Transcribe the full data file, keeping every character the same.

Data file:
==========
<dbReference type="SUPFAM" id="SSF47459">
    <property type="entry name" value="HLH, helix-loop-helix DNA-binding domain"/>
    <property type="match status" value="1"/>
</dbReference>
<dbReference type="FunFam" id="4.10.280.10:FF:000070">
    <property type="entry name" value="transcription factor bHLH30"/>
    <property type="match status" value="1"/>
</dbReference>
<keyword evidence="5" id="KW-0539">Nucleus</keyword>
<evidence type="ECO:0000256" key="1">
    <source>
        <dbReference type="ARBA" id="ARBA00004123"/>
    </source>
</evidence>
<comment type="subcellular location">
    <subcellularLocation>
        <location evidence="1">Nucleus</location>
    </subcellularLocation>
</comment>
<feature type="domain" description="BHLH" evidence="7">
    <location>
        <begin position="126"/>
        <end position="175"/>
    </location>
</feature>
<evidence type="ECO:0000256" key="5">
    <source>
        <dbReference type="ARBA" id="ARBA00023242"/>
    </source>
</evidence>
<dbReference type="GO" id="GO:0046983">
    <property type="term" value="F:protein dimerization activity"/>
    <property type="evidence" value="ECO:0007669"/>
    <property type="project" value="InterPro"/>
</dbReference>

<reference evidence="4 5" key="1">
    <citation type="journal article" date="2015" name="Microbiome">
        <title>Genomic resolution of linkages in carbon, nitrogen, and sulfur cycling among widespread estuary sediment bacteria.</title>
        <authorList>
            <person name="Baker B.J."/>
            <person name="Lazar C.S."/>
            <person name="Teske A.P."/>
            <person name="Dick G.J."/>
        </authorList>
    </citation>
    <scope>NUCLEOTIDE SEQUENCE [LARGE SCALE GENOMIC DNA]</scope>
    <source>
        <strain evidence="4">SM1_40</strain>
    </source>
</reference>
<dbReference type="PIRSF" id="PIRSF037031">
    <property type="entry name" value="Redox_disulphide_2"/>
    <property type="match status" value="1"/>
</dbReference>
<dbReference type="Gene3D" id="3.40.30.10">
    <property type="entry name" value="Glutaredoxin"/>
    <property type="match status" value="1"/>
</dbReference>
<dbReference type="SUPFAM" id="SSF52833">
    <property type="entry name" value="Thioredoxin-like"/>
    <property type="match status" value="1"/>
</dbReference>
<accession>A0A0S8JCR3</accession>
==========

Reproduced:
<dbReference type="SUPFAM" id="SSF47459">
    <property type="entry name" value="HLH, helix-loop-helix DNA-binding domain"/>
    <property type="match status" value="1"/>
</dbReference>
<dbReference type="FunFam" id="4.10.280.10:FF:000070">
    <property type="entry name" value="transcription factor bHLH30"/>
    <property type="match status" value="1"/>
</dbReference>
<keyword evidence="5" id="KW-0539">Nucleus</keyword>
<evidence type="ECO:0000256" key="1">
    <source>
        <dbReference type="ARBA" id="ARBA00004123"/>
    </source>
</evidence>
<comment type="subcellular location">
    <subcellularLocation>
        <location evidence="1">Nucleus</location>
    </subcellularLocation>
</comment>
<feature type="domain" description="BHLH" evidence="7">
    <location>
        <begin position="126"/>
        <end position="175"/>
    </location>
</feature>
<evidence type="ECO:0000256" key="5">
    <source>
        <dbReference type="ARBA" id="ARBA00023242"/>
    </source>
</evidence>
<dbReference type="GO" id="GO:0046983">
    <property type="term" value="F:protein dimerization activity"/>
    <property type="evidence" value="ECO:0007669"/>
    <property type="project" value="InterPro"/>
</dbReference>

<reference evidence="4 5" key="1">
    <citation type="journal article" date="2015" name="Microbiome">
        <title>Genomic resolution of linkages in carbon, nitrogen, and sulfur cycling among widespread estuary sediment bacteria.</title>
        <authorList>
            <person name="Baker B.J."/>
            <person name="Lazar C.S."/>
            <person name="Teske A.P."/>
            <person name="Dick G.J."/>
        </authorList>
    </citation>
    <scope>NUCLEOTIDE SEQUENCE [LARGE SCALE GENOMIC DNA]</scope>
    <source>
        <strain evidence="4">SM1_40</strain>
    </source>
</reference>
<dbReference type="PIRSF" id="PIRSF037031">
    <property type="entry name" value="Redox_disulphide_2"/>
    <property type="match status" value="1"/>
</dbReference>
<dbReference type="Gene3D" id="3.40.30.10">
    <property type="entry name" value="Glutaredoxin"/>
    <property type="match status" value="1"/>
</dbReference>
<dbReference type="SUPFAM" id="SSF52833">
    <property type="entry name" value="Thioredoxin-like"/>
    <property type="match status" value="1"/>
</dbReference>
<accession>A0A0S8JCR3</accession>